display | more...
Lotteria is a domestic Korean fast food restaurant similar to McDonald's. It takes its name from its parent company, the Lotte (pronounced more like lowt-day not lot-tea) chaebol (a company that also makes hotels, department stores, amusement parks, gum, chocolate bars, pork products, ginger ale, convenience stores, tin foil, vending machines, poison gasses, and massive apartment buildings).

Lotteria was started in 1977. It was Korea's first home grown fast food chain. Taking on McDonald's it introduced a line of Koreanized fast foods including its now signature kimchi burger.

Koreans are very partisan consumers, preferring their own home grown versions over the flashier, established American/foreign import. Korean movies out sell imported Hollywood blockbusters, for example. Korea and France are the only two nations where their domestic movie industries out perform Hollywood imports. Wal-Mart in Korea has generally failed over Korea's E-Mart. So it's no surprise, then, Lotteria is Korea's number one fast food joint, with a larger market share than McDonald's. Korea again is one of only two nations in the world where McDonald's is not the market leader and bested by a local franchise.

Lotteria might initially strike some visitors as a Korean version of Jack in the Box. Like Jack in the Box, their menu board seems to have everything including the kitchen sink: burgers, teriyaki, fried chicken, chicken wings, chicken fingers, iced coffee, baked potatoes, yogurt, salads, cheese sticks, and squid rings (curiously squid rings are listed under the dessert menu). If deep fried squid is not your idea of a sweet after-dinner aperitif, Lotteria also serves up a great shaved iced dessert called pat bing soo.

Lotteria is, however, ultimately a burger joint. It has no less than 14 different kinds of burgers for sale: Green Pork Burger, Rye Wellbeing Burger, Burger Zzang Zzajang, Burger Zzang Kimchi, Burger Zzang Curry, Rye Shrimp Burger, Shrimp Burger, Bulgogi Burger, Burgalbi Burger, Chicken Burger, Big Rib Burger, Rib Sand, Cheese Burger, and the Teri Burger. The "Zzang" burgers are actually bun-less burgers. Where the bun should be there is a round rice cake.

Lotteria has been at the forefront of a rather amazing push by the food service industry and citizens to implement recycling programs and other environmentally friendly policies beyond government mandates. Most beverages and desserts eaten in the restaurant come in reusable glass or plastic. Disposable paper cups come with a 10 cent deposit which is returned to the customer when he/she brings back the cup for recycling. Customers are encouraged to bring their own bags by charging them between a nickel and 10 cents for a new bag. The goal is nothing short of a 90% reduction in disposables.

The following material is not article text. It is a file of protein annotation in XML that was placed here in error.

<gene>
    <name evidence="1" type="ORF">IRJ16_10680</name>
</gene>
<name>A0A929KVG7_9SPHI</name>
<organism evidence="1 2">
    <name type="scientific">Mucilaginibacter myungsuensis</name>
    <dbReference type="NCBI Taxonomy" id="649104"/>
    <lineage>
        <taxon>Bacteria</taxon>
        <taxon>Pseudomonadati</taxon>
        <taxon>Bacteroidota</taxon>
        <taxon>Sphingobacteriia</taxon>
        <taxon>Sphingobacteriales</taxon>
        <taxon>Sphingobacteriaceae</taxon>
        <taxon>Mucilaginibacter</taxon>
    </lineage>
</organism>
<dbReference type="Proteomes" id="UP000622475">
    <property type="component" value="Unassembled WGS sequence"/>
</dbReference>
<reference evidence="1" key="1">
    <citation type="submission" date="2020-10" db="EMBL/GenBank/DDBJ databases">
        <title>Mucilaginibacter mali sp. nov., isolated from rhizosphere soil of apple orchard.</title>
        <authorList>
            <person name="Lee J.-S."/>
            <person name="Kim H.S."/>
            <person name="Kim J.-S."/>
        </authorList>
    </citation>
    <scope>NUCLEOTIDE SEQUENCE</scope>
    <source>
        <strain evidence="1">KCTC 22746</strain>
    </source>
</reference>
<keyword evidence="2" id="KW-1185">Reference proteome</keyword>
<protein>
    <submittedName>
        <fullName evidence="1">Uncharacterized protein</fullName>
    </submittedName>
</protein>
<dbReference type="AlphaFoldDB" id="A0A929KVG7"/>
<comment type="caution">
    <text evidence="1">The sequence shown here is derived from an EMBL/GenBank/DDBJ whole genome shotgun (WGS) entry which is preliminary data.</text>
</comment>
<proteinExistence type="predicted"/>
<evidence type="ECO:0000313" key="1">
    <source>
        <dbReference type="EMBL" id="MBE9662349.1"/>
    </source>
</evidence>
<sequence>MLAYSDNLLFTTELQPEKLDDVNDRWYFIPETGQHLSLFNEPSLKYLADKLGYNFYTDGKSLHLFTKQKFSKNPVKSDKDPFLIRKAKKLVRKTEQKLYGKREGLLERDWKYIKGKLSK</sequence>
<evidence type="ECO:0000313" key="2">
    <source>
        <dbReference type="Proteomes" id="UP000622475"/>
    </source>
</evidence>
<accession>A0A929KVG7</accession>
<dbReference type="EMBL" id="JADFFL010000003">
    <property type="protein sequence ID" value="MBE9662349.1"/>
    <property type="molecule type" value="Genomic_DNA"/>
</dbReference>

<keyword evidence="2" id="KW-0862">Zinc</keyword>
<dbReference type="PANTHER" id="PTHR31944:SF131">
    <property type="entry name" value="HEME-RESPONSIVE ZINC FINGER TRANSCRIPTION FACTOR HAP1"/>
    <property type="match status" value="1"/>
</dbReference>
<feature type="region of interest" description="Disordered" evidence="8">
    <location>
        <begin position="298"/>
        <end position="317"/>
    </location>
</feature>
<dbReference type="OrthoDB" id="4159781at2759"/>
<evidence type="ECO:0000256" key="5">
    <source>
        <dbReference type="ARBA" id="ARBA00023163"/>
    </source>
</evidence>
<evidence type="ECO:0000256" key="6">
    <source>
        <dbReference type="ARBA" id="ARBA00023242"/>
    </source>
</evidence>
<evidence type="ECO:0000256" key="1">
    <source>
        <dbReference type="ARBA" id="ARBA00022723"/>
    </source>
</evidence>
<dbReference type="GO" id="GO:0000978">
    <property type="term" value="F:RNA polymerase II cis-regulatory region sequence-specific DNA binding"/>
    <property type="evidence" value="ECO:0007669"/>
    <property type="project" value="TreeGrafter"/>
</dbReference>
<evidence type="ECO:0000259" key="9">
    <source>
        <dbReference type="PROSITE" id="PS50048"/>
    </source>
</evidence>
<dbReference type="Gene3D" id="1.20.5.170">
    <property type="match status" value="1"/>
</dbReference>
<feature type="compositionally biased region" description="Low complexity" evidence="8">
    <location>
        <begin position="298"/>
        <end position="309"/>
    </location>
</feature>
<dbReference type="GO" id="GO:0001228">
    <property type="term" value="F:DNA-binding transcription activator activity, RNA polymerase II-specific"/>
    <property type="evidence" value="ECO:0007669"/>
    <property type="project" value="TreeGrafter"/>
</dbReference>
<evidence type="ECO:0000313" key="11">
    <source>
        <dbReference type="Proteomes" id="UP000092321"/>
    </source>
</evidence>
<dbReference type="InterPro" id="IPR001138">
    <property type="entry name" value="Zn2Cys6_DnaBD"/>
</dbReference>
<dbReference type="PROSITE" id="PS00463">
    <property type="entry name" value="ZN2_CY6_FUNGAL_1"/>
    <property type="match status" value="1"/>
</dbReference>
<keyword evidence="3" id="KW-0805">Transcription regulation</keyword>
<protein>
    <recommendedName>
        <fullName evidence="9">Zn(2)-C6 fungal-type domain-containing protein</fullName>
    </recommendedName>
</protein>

The trash receptacles at Lotteria are an interesting course in recycling. Your wax paper drink cups go in one slot. Your plastic lids and straws go into another slot. Your napkins and paper tray liner goes into one bin. Your cardboard fry wrapper goes into another bin. Ice goes into some kind of cistern. I have no idea what they do with this water.

The food itself is generally healthier, has fewer calories, and smaller portion sizes. There is no super sizing in Korean fast food joints. For example a McDonald's cheese burger has 2.77 calories per gram. A Lotteria cheese burger has 2.55. A comparable Lotteria cheese burger would have 30 less calories than a McDonald's cheese burger. A McDonald's cheese burger also has a whopping 48% more cholesterol per gram than a Lotteria cheese burger.

Most burger, fries, pop combos (know as "sets" or "setu") run about $4, with several going for under $4.

Koreans are wireless crazy and most Lotterias offer a free wireless modem hotspot. Another high tech gizmo you find in Lotteria is a wet towel dispenser. Next to the napkins is a machine with a red button. There's all kinds of crazy Korean writing on it with the sole English instruction "press button once". There is a tendency to zone out Korean technology that has no English labeling. You assume anything you don't understand is probably a coin-operated cell phone recharger. However, if you press the red button, out pops a nice warm, moist towel, a wonderful treat after spending an hour riding the rather dirty Seoul subway. (The Seoul subway doesn't appear very dirty. It's modern, no garbage, no vandalism, and to your eyes it's pretty spotless. Ajummas are scrubbing the stations constantly. However Seoul has a lot of particulate matter in its air and pretty much anywhere you have air and wind, like a subway station, everything gets quickly coated with a fine layer of grime.)

In the last few years Lotteria has expanded into Japan, Vietnam, China, and Russia.

Log in or register to write something here or to contact authors.